Thursday, September 14, 2006

The Boulevard Cookbook (with a Side of Hot Fudge)

Ever since I lived in the Bay Area I've had a soft spot for Boulevard. Some may say it's a bit overplayed - but I love the atmosphere, the slightly whimsical menu, and the shameless indulgence of it all. The location, the decor, the food - it always hits the spot for me.

My first trip was on a date, back in 1998. On that visit, I had a dessert called "Chocolate Boom Boom Cake" - essentially a chocolate version of baked alaska, with a round chocolate cake, topped with espresso ice cream (I think) and chocolate meringue. I fell in love with the restaurant (but not the date) and though I left the Bay Area later that year, I've been back to Boulevard many times.

When I saw that they had published a cookbook in 2005 I just had to have it, so I asked James to buy it for me for our anniversary last month. The recipes are not for everyday cooking. The yields are all eight servings or more - most are 10 or 12. Most require multiple steps and multiple processes. They do acknowledge that some are a bit over the top, and encourage you to take it slow - make parts of things and simply be inspired by their combinations. I've taken that approach several times, all the while drooling over the pictures and fantasizing about serving the elaborate compositions to guests.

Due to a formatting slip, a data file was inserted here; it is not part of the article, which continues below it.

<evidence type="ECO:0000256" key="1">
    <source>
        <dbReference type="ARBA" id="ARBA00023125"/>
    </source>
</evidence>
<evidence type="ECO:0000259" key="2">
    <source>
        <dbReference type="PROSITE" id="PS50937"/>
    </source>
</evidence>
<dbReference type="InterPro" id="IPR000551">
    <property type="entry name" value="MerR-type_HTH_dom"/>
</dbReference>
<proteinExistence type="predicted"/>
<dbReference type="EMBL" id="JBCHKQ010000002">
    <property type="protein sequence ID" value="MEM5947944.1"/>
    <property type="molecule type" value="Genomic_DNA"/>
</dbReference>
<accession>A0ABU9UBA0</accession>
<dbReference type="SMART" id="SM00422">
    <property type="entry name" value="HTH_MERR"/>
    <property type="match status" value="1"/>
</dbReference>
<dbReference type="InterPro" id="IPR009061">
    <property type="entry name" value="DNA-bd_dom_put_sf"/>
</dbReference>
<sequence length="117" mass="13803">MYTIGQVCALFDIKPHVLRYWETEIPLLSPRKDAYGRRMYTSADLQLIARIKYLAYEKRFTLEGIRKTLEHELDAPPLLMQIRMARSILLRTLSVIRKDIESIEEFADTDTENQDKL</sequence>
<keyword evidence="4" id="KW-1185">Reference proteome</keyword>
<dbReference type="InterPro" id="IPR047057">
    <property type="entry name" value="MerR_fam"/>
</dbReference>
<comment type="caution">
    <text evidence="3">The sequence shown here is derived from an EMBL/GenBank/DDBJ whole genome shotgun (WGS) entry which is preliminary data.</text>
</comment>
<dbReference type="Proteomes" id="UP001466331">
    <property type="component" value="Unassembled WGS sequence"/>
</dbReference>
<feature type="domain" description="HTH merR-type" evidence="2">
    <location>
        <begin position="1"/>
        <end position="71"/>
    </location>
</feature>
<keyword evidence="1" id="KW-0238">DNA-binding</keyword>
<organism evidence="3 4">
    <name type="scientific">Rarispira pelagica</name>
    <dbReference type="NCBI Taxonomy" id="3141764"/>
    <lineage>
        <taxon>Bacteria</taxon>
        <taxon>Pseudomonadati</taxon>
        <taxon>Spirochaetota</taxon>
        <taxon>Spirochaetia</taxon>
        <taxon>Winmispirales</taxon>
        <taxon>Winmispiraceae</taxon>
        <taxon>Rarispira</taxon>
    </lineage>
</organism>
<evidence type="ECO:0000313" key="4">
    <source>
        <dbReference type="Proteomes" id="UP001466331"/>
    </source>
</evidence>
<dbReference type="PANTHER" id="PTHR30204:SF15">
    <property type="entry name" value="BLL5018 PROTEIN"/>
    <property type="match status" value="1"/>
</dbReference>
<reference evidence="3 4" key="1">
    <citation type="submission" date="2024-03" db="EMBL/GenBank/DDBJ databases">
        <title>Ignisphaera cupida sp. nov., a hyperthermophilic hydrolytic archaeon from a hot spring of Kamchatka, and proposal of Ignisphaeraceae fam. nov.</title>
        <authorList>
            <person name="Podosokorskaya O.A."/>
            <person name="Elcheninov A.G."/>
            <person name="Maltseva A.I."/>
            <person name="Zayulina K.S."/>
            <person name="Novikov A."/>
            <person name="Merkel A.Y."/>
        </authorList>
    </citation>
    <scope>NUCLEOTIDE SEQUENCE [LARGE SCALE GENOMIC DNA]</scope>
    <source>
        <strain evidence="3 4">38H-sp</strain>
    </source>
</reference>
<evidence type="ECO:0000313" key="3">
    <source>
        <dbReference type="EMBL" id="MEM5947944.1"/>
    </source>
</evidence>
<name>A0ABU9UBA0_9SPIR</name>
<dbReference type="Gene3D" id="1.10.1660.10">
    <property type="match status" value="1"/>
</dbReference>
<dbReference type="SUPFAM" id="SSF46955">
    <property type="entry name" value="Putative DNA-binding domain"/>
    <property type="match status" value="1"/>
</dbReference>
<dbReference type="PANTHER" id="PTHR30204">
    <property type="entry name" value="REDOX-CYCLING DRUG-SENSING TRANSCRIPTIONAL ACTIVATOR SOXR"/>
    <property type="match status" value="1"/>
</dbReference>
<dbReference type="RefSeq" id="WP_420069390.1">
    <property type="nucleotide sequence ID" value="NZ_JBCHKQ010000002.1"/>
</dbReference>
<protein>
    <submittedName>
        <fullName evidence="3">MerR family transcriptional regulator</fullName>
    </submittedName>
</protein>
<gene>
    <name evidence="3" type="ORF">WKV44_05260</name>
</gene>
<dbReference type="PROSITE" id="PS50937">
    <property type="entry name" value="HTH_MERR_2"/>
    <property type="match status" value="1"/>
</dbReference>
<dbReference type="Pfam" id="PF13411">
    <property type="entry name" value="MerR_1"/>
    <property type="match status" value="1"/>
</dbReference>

Our dinner party last Saturday was my first real chance to try it out. I started with two relatively simple recipes (comparatively speaking) the Fresh Corn Soup, and Chocolate Cherry Shortcakes. My first problem with the book surfaced right away. The full page photos are beautiful, but the artful layout interferes with utility in this case - with the ingredient list and the steps of the recipe on different pages - you wind up flipping back and forth endlessly between the steps and quantities of ingredients in the recipe. Next time, I think I'll jot down the quantities and tape them to the cabinet or something, so I can just leave it open to the actual recipe process while cooking. Once I put the book on my cookbook stand, I'd prefer not to have to touch it with my grubby hands.